Chris Patten has just appeared on the Andrew Marr Show to discuss the resignation of George Entwistle and to evaluate its fallout. Patten conceded that the BBC is mired in a mess of its own making and that it was inevitably under pressure as a result. He opened a media war while defending the BBC’s independence, saying that the corporation was ‘bound to be under fire from Rupert Murdoch’s newspapers’ and sceptical (Tory) MPs, adding later in the interview that Murdoch’s papers would be happy to see the BBC diminished. (There is no love lost between Murdoch and Patten, after the Murdoch-owned publisher Harper Collins decided against producing Patten’s account of his time as Governor of Hong Kong, allegedly on the grounds that the book would offend the Chinese authorities.)
Patten was adamant that he would not resign. He said that it was his job to serve the ‘interests of licence fee payers… to show that the BBC has grip… My job is to make sure that we learn from [the impending Pollard and Smith inquiries]… and restore confidence and trust’ in the corporation. He said that he would not be ‘grandstanding’ and neither would he be taking editorial decisions; but he vowed to be ‘vociferous’. He recalled his joke that there are more senior managers in the BBC than there are in the Chinese communist party, only he recalled it with little humour. He said that there would be a ‘thorough radical structural overall’ of the management structures which allowed the Newsnight scandal to develop. He said that viewers and licence fee payers need to be sure that ‘Newsnight and other programmes are properly managed’ to guard against the recurrence of what he termed ‘shoddy journalism’.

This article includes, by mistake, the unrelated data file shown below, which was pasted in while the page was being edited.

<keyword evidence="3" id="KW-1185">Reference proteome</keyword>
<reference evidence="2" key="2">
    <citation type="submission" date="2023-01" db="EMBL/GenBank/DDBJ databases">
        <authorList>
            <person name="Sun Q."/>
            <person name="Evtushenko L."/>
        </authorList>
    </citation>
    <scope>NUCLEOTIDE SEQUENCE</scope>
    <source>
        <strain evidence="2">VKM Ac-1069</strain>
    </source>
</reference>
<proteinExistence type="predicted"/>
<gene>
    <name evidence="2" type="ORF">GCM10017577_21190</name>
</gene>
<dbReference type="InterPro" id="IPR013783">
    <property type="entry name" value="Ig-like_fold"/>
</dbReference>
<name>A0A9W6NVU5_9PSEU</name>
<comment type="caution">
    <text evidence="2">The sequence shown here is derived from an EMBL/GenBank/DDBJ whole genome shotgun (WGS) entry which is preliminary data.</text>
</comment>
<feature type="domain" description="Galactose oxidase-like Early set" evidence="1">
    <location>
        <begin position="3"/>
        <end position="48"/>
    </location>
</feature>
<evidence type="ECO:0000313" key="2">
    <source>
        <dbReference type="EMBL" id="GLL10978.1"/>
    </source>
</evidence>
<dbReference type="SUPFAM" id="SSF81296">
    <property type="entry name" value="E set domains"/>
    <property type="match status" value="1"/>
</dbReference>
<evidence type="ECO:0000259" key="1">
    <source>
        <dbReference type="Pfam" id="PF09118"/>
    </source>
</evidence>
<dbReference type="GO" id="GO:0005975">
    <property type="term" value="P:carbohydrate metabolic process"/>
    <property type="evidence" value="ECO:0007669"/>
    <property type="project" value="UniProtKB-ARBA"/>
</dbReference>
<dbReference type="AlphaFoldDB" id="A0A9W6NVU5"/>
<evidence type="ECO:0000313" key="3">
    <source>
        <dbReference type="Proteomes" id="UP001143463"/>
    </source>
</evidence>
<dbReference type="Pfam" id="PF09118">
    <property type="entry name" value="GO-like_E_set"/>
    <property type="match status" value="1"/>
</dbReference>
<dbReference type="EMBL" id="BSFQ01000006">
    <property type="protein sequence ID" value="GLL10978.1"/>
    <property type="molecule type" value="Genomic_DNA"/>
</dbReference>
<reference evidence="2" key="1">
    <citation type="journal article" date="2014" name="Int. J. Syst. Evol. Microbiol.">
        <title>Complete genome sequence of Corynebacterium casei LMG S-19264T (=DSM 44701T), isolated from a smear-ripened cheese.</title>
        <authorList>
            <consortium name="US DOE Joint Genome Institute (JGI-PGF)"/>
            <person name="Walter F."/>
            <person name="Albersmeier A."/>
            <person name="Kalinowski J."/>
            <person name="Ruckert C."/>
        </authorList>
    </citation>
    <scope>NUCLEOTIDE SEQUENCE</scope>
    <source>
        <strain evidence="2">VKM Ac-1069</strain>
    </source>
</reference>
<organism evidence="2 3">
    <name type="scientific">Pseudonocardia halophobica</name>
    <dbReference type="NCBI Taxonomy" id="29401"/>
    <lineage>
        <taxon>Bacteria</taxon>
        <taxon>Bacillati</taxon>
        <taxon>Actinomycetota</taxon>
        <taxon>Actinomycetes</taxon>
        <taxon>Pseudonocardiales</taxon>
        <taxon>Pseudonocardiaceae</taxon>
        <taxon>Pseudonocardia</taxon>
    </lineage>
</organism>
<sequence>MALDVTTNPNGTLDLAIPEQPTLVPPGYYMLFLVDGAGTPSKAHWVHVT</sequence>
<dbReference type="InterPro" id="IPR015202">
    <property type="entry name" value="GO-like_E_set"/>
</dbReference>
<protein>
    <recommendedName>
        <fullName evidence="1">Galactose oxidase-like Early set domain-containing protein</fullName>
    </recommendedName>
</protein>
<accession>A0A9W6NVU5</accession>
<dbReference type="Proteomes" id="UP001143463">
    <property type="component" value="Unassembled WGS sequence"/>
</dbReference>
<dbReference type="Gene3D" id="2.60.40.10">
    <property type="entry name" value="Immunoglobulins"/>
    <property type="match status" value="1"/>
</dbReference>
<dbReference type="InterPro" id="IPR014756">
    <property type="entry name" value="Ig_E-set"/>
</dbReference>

This talk of structural reform led naturally to the future of the director generalship. Patten said that he would choose a new director general, perhaps from outside the organisation, within ‘weeks rather than months’. He will also ensure that the appointee is surrounded by a team that can make the job do-able. Here Patten was drawing on the advice offered by Sir Max Hastings and Jonathan Dimbleby earlier in the programme; it was that kind of interview: an exercise in showing that he, and therefore the corporation, were responding to criticisms and that he has ‘grip’ (his word) on the crisis.
UPDATE: Patten’s good work on Marr was partly undone by the bizarre decision not to appear on Sky News, a decision that was reversed a few moments ago when Patten gave an interview to Sky. He repeated much of what he had said to Andrew Marr about restoring trust and guiding reform. And he renewed his assault on the Murdoch press, saying: ‘I’m not going to take my marching orders from Mr Murdoch’s newspaper.’ This hectoring tone was a reference to the Sunday Times’ leading column this morning, which says ‘If [Patten] has any sense of honour, should take responsibility for promoting his creature and go too. He made great play about defending the corporation’s independence against a perfectly innocuous inquiry by Maria Miller, the culture secretary, over the Savile affair. Yet her concern has been amply vindicated. The corporation is out of control.’
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